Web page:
by Lois Tverberg
“Blessed are the meek, for they shall inherit the earth.” Matthew 5:3
All of the beatitude sayings are very Hebraic, and somewhat difficult for Western Christians to grasp. The saying above, that the “meek shall inherit the earth” is widely quoted, but barely understood.
It is very helpful to know that this line, like almost all of the beatitudes, is a quote from the scriptures, specifically Psalm 37:11. In that verse the Hebrew word for “meek” is anav. It is also translated humble, afflicted or poor. Moses was called the most “anav” (humble) man on earth. It is often used to describe the people who called out to God for help in their difficulty, instead of being aggressive in fighting for their own way.
The theme of Psalm 37 is to remind us that when we are wronged, we shouldn’t try to get revenge, but to trust in the fact that God will someday set the world straight. It says,
… Be still before the LORD and wait patiently for him; do not fret when men succeed in their ways, when they carry out their wicked schemes. Refrain from anger and turn from wrath; do not fret – it leads only to evil. For evil men will be cut off, but those who hope in the LORD will inherit the land. A little while, and the wicked will be no more; though you look for them, they will not be found. But the meek (anavim) will inherit the land and enjoy great peace. (Psalm 37:7-11)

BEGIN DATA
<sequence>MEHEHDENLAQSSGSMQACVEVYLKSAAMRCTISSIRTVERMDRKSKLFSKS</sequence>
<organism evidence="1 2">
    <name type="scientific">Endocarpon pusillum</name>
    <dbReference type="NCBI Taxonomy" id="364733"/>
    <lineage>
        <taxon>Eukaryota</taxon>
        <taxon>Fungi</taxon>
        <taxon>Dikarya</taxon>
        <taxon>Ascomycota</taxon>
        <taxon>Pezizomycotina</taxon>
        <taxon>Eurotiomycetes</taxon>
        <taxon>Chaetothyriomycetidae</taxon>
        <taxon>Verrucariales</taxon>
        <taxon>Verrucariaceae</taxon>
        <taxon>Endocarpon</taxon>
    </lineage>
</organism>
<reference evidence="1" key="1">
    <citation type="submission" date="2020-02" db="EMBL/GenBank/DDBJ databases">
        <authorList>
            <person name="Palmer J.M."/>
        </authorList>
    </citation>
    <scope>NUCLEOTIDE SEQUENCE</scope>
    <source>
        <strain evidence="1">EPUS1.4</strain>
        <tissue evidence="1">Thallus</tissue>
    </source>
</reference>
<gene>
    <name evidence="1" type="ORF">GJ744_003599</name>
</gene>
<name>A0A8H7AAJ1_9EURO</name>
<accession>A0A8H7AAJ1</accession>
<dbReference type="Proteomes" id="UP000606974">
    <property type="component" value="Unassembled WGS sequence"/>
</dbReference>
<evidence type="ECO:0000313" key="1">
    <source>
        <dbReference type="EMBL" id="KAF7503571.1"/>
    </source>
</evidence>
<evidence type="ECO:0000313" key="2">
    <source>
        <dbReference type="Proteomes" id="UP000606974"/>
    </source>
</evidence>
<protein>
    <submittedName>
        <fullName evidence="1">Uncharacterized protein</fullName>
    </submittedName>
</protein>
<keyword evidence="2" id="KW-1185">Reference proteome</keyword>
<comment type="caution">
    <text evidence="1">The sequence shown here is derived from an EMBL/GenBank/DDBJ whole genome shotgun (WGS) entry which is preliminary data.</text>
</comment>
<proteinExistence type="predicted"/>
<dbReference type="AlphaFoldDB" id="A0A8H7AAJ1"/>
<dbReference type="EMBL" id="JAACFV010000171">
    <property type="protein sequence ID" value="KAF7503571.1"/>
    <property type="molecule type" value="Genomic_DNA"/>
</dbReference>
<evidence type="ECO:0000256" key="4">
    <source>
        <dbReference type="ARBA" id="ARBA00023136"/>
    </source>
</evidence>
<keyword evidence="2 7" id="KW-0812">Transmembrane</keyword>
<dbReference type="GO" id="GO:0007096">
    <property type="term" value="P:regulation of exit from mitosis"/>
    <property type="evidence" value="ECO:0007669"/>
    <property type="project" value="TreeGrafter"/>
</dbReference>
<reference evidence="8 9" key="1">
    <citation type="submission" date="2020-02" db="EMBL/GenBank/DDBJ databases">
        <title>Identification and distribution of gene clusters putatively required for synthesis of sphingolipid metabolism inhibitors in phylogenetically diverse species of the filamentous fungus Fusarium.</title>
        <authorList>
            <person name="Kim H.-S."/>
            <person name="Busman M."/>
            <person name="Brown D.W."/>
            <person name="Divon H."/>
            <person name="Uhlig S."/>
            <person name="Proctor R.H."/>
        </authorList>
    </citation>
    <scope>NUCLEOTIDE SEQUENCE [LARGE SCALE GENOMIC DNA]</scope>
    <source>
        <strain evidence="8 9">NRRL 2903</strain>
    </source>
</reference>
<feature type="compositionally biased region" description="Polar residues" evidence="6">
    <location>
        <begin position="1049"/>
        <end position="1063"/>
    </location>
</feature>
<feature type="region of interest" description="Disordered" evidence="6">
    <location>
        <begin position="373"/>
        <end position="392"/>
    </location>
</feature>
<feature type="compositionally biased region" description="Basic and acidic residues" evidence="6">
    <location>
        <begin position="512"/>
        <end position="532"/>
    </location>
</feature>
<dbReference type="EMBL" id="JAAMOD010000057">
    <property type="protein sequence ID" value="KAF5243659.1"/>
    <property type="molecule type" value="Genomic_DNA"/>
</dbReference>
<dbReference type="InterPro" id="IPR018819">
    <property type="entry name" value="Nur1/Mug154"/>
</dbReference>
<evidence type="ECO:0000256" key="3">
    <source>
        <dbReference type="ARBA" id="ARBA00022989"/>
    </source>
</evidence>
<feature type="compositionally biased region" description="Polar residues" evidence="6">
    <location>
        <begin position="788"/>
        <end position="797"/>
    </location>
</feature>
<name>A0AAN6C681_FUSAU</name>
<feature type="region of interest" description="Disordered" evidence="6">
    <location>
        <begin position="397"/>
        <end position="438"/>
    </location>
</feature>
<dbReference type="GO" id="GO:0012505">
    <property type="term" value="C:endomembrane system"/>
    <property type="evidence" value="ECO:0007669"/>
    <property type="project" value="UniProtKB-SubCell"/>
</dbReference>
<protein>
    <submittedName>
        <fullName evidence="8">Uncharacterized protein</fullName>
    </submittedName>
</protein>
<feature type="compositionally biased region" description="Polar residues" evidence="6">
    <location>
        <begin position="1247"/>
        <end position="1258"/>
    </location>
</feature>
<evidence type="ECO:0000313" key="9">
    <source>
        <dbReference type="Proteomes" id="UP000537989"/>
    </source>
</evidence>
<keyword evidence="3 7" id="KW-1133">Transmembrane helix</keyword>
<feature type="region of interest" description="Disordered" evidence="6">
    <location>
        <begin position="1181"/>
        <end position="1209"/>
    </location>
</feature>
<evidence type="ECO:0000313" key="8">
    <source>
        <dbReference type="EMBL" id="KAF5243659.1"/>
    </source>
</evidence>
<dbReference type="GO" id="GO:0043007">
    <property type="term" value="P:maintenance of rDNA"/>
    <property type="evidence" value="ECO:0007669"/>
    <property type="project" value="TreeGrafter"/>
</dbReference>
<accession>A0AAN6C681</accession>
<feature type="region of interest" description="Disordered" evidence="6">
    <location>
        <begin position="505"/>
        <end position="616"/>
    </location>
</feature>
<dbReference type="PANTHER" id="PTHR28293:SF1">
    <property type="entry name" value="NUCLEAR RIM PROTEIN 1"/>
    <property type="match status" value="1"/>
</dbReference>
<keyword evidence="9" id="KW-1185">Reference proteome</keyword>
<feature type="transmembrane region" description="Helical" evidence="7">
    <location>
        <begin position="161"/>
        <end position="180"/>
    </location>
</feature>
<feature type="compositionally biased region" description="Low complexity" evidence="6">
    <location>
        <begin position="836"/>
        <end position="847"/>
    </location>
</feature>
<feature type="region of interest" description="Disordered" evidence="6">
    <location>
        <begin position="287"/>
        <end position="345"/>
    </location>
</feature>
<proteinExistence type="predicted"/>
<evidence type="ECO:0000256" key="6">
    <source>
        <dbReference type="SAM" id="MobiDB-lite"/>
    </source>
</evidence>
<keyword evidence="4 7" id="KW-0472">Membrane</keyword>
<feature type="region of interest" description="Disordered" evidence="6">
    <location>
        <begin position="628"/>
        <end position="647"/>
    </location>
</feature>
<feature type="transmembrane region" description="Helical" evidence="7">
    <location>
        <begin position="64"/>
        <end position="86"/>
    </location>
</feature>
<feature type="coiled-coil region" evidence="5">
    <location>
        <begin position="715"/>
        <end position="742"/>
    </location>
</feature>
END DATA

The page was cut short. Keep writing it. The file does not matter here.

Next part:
Six places in Psalm 37 it talks about those who would “inherit the land” (yirshu aretz, to inherit or possess the land/earth). That phrase is very significant, having first come up when God made the great promise to Abraham that he would “give him this land to possess/inherit” (Genesis 15:7). Then, later in Deuteronomy, more than a dozen times, Moses tells the people that only by being obedient would they be able to remain in the land:
Deuteronomy 8:1 “All the commandments that I am commanding you today you shall be careful to do, that you may live and multiply, and go in and possess the land which the LORD swore to give to your forefathers.”
Deuteronomy 16:20 “Justice, and only justice, you shall pursue, that you may live and possess the land which the LORD your God is giving you.”
It seems that in Psalm 37, David was using this idea from Deuteronomy that God would see to it that the faithful would remain in the land God gave them, and the evil-doers would be removed from it. The psalmist was using the phrase “inheriting the land” in a wider way to speak of God’s full blessing. The wicked may seem to be winning now, but the righteous will ultimately possess God’s gifts for eternity.
In quoting this verse in the beatitudes, Jesus seems to be saying that if we are humble and rely on God rather than striving to punish those who have done us wrong, that we can trust that God will win the day. No matter how much the world demands that we should fight evil with evil, eventually God will reward his followers who trust him to set things right.